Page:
We are working on a new product. Can you name it?

There is something to say about SolarWinds. First, let me set the record straight. I have joined SolarWinds in January as Sr. Director of Business Strategy and I am probably still drinking the Kool-Aid. Having said that, one of the reasons I choose SolarWinds over an executive position at an early stage start-up was that I was very intrigued by their business model. SolarWinds sells IT Management software to companies of all sizes without any sales rep in the field. They don’t even have a professional services organization. They market their products on the web and they close each transaction … Continue reading We are working on a new product. Can you name it?

Groupon Wants You To Punish Derrick

During the holidays, I went through my inbox and unsubscribed from the many vendors that over the last 12 months have continuously sent me offers with little to no value. The process to unsubscribe is usually pretty straightforward and uneventful. Then came Groupon with this short video: Needless to say that I did punish Derrick (it’s not you Derrick, it’s me). The simple addition of this video actually got me to re-consider whether or not I should unsubscribe from Groupon. Well just for a few seconds. Seriously how many more white teeth cleaning offers can I consume within a year? … Continue reading Groupon Wants You To Punish Derrick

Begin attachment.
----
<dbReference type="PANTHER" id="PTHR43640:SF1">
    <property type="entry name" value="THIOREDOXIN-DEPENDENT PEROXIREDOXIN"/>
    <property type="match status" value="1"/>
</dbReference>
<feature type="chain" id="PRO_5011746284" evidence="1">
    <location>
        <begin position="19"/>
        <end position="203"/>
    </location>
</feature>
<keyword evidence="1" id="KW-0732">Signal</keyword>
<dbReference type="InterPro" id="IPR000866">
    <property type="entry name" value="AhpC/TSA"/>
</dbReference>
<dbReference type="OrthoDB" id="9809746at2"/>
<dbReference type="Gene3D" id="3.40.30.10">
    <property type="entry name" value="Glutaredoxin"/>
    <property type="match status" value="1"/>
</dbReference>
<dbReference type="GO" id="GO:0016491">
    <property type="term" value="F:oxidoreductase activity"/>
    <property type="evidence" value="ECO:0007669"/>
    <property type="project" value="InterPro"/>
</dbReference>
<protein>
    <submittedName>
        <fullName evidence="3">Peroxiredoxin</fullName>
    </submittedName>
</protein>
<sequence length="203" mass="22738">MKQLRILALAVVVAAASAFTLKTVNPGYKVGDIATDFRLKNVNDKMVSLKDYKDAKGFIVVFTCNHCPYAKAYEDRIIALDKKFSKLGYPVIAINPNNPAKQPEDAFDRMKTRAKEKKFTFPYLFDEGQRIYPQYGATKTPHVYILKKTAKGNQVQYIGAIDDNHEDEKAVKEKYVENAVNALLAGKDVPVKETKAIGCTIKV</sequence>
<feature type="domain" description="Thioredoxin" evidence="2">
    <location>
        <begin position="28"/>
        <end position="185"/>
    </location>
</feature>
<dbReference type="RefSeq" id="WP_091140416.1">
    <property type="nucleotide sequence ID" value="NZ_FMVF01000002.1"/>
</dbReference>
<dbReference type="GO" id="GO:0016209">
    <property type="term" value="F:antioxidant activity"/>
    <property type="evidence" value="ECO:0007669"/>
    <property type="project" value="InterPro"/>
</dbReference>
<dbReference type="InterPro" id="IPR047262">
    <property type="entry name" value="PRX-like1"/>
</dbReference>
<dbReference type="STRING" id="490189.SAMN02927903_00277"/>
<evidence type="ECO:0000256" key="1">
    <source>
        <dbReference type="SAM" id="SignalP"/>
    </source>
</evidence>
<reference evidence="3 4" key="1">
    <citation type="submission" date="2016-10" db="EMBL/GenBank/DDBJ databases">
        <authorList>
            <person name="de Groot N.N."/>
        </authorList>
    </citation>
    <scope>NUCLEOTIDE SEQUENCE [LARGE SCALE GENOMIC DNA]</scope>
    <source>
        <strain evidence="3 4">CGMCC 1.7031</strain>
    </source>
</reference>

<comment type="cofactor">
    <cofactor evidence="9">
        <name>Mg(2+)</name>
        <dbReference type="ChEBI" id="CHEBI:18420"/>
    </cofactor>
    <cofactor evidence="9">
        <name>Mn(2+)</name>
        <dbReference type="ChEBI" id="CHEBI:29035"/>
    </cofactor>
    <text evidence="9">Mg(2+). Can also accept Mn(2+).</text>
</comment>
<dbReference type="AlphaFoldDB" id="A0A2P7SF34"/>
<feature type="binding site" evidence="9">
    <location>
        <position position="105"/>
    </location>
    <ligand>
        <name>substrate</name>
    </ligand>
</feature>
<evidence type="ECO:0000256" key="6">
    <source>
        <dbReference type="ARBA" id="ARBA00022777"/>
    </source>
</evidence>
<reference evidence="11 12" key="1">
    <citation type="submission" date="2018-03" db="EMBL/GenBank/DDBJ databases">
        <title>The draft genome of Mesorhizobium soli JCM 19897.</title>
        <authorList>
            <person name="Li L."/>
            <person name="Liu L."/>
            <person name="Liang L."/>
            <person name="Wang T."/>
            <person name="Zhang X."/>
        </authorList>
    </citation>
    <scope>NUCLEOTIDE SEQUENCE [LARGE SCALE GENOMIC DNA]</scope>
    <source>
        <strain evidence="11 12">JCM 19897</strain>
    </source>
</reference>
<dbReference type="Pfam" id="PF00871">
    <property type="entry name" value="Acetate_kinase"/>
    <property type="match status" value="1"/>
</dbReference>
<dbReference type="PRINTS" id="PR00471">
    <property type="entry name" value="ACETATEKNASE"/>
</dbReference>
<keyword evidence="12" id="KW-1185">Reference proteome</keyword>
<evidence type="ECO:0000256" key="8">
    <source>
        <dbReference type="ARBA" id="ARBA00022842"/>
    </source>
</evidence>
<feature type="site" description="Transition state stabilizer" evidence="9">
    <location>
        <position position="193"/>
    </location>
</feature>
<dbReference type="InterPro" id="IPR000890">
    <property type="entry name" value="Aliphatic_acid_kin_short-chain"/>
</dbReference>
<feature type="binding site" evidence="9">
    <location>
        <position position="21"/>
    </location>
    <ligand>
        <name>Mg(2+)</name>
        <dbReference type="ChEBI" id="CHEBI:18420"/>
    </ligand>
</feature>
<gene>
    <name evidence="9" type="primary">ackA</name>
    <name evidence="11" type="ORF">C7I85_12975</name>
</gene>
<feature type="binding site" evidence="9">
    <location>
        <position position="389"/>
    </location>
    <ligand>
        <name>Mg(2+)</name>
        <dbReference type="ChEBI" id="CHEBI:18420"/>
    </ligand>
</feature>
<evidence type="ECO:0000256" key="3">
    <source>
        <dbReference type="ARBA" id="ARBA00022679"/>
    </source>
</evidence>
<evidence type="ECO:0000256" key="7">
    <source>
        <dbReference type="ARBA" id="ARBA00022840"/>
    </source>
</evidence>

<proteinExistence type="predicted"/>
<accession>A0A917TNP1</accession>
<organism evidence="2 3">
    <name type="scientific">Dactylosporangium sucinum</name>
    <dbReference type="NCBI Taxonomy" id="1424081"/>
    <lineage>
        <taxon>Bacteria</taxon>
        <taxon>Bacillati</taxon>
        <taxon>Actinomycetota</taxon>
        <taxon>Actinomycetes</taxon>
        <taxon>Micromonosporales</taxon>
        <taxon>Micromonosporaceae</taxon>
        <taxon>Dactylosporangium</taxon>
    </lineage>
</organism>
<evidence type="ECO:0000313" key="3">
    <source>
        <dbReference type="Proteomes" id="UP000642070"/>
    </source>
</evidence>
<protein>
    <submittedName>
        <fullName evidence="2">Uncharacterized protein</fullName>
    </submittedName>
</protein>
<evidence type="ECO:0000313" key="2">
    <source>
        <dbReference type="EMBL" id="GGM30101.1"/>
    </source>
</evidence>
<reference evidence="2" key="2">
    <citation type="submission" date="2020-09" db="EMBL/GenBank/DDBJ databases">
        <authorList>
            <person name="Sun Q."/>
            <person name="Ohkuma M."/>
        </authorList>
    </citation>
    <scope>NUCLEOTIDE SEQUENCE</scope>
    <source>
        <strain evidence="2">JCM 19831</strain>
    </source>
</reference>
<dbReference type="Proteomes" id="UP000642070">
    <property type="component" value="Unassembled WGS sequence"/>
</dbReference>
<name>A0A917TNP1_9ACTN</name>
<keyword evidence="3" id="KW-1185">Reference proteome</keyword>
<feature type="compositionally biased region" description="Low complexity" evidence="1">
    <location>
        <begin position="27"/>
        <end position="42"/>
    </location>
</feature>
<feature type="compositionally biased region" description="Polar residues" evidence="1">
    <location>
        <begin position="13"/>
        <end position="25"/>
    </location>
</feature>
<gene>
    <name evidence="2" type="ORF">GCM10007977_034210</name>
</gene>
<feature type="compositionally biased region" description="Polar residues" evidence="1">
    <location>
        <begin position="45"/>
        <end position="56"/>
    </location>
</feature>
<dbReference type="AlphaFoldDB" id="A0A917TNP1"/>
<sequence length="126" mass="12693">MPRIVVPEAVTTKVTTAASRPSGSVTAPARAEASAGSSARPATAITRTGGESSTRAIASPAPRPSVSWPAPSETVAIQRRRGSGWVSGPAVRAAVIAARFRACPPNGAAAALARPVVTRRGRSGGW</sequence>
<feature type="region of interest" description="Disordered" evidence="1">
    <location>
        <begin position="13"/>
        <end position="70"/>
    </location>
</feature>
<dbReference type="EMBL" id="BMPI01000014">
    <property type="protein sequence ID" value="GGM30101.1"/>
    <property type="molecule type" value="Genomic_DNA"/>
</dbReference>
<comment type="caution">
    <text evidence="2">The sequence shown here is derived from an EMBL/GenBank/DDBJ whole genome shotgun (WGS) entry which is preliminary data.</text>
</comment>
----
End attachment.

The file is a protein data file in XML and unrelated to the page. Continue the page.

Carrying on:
Getting Your Customers to Stop Thinking of You

This week I had the privilege of attending Forrester’s Tech Marketing Roundtable here in Austin, TX. As usual, Forrester put together a great discussion with fellow product marketers and shared some fascinating insights. Forrester also invited a guest presenter for the discussion, Dr. Art Markman from the University of Texas. Dr. Markman’s topic of discussion was on how to make your company a habit (Side note -keep an eye out for Dr. Markman’s upcoming book,Thinking Smart. Sounds like a great read for Product Marketers.) Your first question may be, why should you care about your customer’s habits?  Here’s one good reason from Dr. Markman: In the end, the … Continue reading Getting Your Customers to Stop Thinking of You

13 Tweetable Insights from WikiBrands

Over the last month, I have been doing a lot of research on brand development, customer engagement, and community building. After going through half a dozen of the latest books on the subject, one has really stood out – Wikibrands by Sean Moffitt and Mike Dover. I like how the book covers strategies and tactics along with plenty of example of businesses that are succeeding by co-creating branding efforts with their most engaged customers. If you are looking to build a brand community or for ways to improve your social business, this book has a lot to offer. The following are … Continue reading 13 Tweetable Insights from WikiBrands

The Ultimate Answer to the Ultimate Question